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Old 11-11-2016, 01:45 PM   #1
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enclose a great room


Hey all,

I have room in my house that's 20 feet long by 15 feet wide and two stories high (probably about 18 feet). It has a set of high windows. It's a simple room and after sizing everything up, if I could snap my fingers and simply put joists across and a floor - I'd add an extra room to my house. There is nothing in the way, the existing floors/windows/etc. are all clear.

But my question is whether I could tie into the existing walls, or whether I'd need to built a new set of 2x4 studded framing and add it in the lower room over the existing walls (this shrinking that room by about 9 inches)...but giving me something to put the new floor joists above on.

Two of the walls are outside walls, and two inside. If I took off the drywall, I'd be curious to know if there was a header in the two-story wall in the middle, or just 2x4s running the full height. It's a pretty giant wall at about 18 feet high by 20 long. 2x4s on an exterior wall seem like they'd be flimsy. Maybe they are 2x6s.

If I could simply bolt a 2x10 horizontally around the room at about 9 feet up, then the job is really simple. I think I could put hang brackets in it for the new floor joists.

BTW - this current room is over a finished basement, so technically sort of on a second floor itself.
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Old 11-11-2016, 03:47 PM   #2
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Re: enclose a great room


I think that you want to build a STRONG structure under this proposed new room, you are forgetting the added weight of furnishings, and occupants, plus everything stored in it.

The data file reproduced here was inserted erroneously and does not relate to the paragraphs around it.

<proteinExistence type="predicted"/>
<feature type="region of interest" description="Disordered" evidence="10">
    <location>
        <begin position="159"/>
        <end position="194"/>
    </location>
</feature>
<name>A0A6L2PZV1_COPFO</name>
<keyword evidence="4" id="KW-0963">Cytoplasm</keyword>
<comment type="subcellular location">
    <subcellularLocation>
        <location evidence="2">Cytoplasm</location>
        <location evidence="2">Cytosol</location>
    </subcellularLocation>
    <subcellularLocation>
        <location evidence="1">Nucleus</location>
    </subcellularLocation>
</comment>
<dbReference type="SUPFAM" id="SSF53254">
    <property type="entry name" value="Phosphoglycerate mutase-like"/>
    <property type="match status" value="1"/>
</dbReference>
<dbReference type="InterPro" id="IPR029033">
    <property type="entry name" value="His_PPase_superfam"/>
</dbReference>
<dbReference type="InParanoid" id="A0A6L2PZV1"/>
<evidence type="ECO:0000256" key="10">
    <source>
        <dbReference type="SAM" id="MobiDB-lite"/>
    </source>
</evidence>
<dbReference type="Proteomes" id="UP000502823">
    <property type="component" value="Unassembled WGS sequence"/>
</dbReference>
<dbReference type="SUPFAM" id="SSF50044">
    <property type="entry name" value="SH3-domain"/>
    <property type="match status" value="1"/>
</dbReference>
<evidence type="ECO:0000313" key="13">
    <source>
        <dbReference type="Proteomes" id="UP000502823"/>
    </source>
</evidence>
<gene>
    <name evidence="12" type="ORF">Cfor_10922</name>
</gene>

That can add up quite fast, and you don't want it to all come down on you.


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Old 11-11-2016, 04:37 PM   #3
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Re: enclose a great room


Turning a high-ceiling single story room into a two story structure would require a permit and I would assume the building department will require detailed engineer drawings, ensuring that it satisfies current standards of point loading, floor loading, etc., etc. Also, you say it currently has high windows, so I would assume new windows would be required in the new 'first floor' room. Add in upgrades to wiring, HVAC, etc.
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Old 11-12-2016, 06:56 AM   #4
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Re: enclose a great room


At least the heat/cool calc will change so you need to adjust your hvac there. If bedroom, smoke/co and escape access. Staircase and lighting. Outside foundation capacity for load is probably under-used but inside wall may require reinforcing post or even new footing. This definitely needs an engineer as well as other pros. The existing windows may come under new rules where windows need to be (I think) about 40" away from the floor.
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Old 11-14-2016, 12:30 PM   #5
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Re: enclose a great room


Great feedback guys. To shift gears for a moment, has anyone done this or seen this done? And if so, what appeared to be the most standard method (if there was one)?